In a sur­vey of fam­i­lies con­ducted by the district last year, nearly 54 per­cent said the ex­ist­ing cal­en­dar pre­sented the fewest chal­lenges.

Last year, Ja­nis Per­rault, the district’s chief hu­man re­sources of­fi­cer, said the con­tin­u­ous learn­ing cal­en­dar is a sell­ing point when re­cruit­ing teach­ers.

“We don’t want to go all the way to the tra­di­tional be­cause we feel the CLC is a com­pet­i­tive ad­van­tage for us,” she said.

Ac­cord­ing to district of­fi­cials, Su­per­in­ten­dent Aurora Lora is ex­pected to rec­om­mend Ok­la­homa City schools con­tinue with the same cal­en­dar mov­ing for­ward, but at least one school board mem­ber is open to a later start date.

“Based on the in­for­ma­tion I have at this mo­ment I would be in fa­vor of mov­ing our start date back,” said board mem­ber Rebecca Budd. “It is more than $1 mil­lion that we lose a year (with an early start).”

Budd said the district could not only see cost sav­ings with a later start date, but a longer sum­mer would give hu­man re­sources more time to hire teach­ers and staff.

“This is our new nor­mal,” Budd said about the state bud­get sit­u­a­tion and its im­pact on pub­lic schools. “If this is your new nor­mal ev­ery penny mat­ters.”

Knowl­edge re­ten­tion

Ed­u­ca­tion of­fi­cials have also said the shorter sum­mer break can help with knowl­edge re­ten­tion, es­pe­cially for stu­dents who speak English as a sec­ond lan­guage.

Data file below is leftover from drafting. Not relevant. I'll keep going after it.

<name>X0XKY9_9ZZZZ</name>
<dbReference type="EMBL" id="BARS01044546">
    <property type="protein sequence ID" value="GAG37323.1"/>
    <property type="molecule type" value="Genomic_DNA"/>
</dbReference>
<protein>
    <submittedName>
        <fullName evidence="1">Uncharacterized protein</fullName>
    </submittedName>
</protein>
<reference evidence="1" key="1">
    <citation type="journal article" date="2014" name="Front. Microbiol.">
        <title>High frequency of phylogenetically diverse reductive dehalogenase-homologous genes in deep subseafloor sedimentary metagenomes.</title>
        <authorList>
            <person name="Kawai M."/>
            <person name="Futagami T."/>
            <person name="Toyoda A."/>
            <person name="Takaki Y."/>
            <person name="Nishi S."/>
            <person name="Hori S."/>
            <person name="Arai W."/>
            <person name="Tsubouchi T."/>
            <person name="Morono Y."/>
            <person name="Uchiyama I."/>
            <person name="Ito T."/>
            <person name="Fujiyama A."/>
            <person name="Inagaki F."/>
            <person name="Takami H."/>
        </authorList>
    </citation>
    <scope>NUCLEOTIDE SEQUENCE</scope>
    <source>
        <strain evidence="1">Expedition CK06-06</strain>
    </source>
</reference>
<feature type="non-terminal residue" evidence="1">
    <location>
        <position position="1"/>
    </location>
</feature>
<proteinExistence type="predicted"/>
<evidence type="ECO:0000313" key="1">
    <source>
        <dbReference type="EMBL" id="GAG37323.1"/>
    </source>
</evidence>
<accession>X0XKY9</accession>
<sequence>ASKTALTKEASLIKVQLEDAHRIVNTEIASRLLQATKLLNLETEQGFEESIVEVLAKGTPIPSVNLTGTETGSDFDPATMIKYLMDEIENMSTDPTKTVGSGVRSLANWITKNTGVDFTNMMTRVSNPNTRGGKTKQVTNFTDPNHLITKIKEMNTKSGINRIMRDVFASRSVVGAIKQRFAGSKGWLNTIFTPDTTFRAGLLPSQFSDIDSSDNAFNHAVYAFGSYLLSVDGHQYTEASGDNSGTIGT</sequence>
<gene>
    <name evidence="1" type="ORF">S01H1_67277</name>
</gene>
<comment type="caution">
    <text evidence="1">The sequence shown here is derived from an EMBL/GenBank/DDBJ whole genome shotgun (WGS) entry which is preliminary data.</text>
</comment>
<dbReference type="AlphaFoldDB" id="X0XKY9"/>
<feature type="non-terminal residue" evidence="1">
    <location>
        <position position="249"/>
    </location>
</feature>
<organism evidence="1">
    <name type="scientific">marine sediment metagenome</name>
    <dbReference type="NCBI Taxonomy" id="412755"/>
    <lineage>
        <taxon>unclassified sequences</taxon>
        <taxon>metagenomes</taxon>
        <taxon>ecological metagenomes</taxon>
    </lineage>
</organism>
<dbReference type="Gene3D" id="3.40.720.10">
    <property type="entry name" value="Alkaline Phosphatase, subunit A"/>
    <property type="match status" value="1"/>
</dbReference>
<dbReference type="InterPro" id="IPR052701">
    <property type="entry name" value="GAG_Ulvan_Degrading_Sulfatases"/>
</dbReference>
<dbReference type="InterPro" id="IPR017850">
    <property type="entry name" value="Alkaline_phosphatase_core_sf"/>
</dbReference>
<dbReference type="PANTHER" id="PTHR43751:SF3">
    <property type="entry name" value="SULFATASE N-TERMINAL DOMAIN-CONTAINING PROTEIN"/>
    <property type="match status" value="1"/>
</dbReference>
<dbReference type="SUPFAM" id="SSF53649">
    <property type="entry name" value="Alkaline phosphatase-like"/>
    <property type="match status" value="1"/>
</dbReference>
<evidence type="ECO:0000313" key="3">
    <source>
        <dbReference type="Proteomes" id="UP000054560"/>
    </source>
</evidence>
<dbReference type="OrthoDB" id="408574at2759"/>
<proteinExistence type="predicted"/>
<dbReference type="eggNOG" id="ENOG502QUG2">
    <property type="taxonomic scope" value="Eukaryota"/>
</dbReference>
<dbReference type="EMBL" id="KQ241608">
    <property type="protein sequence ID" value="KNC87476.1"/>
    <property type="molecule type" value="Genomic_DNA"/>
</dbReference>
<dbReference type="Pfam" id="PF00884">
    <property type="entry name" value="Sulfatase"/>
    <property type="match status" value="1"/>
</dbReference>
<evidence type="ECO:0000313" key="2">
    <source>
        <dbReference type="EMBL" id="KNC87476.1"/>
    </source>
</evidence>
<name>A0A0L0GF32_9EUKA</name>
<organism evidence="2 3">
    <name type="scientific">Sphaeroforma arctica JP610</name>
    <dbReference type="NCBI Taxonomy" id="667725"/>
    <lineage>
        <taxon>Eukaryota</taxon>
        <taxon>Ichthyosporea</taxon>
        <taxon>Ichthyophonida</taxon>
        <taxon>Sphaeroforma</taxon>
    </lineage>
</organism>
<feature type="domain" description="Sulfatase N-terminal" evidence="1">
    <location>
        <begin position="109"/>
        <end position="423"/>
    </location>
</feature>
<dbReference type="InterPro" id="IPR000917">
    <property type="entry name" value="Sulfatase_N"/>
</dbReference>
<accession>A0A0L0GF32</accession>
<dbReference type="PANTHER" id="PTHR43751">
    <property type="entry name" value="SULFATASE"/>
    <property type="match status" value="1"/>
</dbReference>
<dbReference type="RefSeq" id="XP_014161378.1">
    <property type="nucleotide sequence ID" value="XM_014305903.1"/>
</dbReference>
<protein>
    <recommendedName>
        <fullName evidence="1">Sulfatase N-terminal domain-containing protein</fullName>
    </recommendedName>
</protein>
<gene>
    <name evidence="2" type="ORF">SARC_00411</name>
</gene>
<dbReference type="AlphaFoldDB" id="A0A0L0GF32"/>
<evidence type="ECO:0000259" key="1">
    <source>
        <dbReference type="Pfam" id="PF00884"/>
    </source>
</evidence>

But while her dis­agree­ment with the con­tin­u­ous cal­en­dar at Ok­la­homa City schools launched Bow­er­sox’s in­ter­est in cal­en­dar re­form, her group be­lieves it can be im­por­tant statewide.

“With money be­ing as tight as it is for schools, I think this is worth ex­plor­ing,” Bow­er­sox said.

Amer­ica’s pub­lic school sys­tems uti­lized a va­ri­ety of dif­fer­ent cal­en­dars over 100 years ago, de­pend­ing on the needs of the lo­cal com­mu­nity. How­ever, many school dis­tricts across the coun­try be­gan adopt­ing early start dates over the last few decades, of­ten to in­crease in­struc­tional time be­fore end-of-theyear test­ing.

Some states, like Ari­zona, have un­der­gone ef­forts to es­tab­lish a set start date in Septem­ber. But those ef­forts are of­ten met by steep cri­ticism in pub­lic school cir­cles that such a move would take away lo­cal con­trol.

Bow­er­sox said her group sup­ports giv­ing dis­tricts an “opt out” of a Septem­ber start, but only after a de­tailed anal­y­sis of costs and a vote.

Rep. Chad Cald­well, R-Enid, who was one of two law­mak­ers to re­quest an in­terim study on school cal­en­dars, said he sees a po­ten­tial for some sav­ings with a later start date.

“De­pend­ing on what would come out of more in­ves­ti­ga­tion, my hope would be that we would find some sig­nif­i­cant cost sav­ings for dis­tricts across the state,” Cald­well said.

“But we want to be re­spect­ful of dis­tricts across the state be­cause each district has dif­fer­ent needs.”


LEFT: Eryk King, 4, left, and Ken­neth Ezell, 6, wear their new back­packs at the be­gin­ning of the first day of school at Thelma Parks El­e­men­tary School in Ok­la­homa City, which was Aug. 1.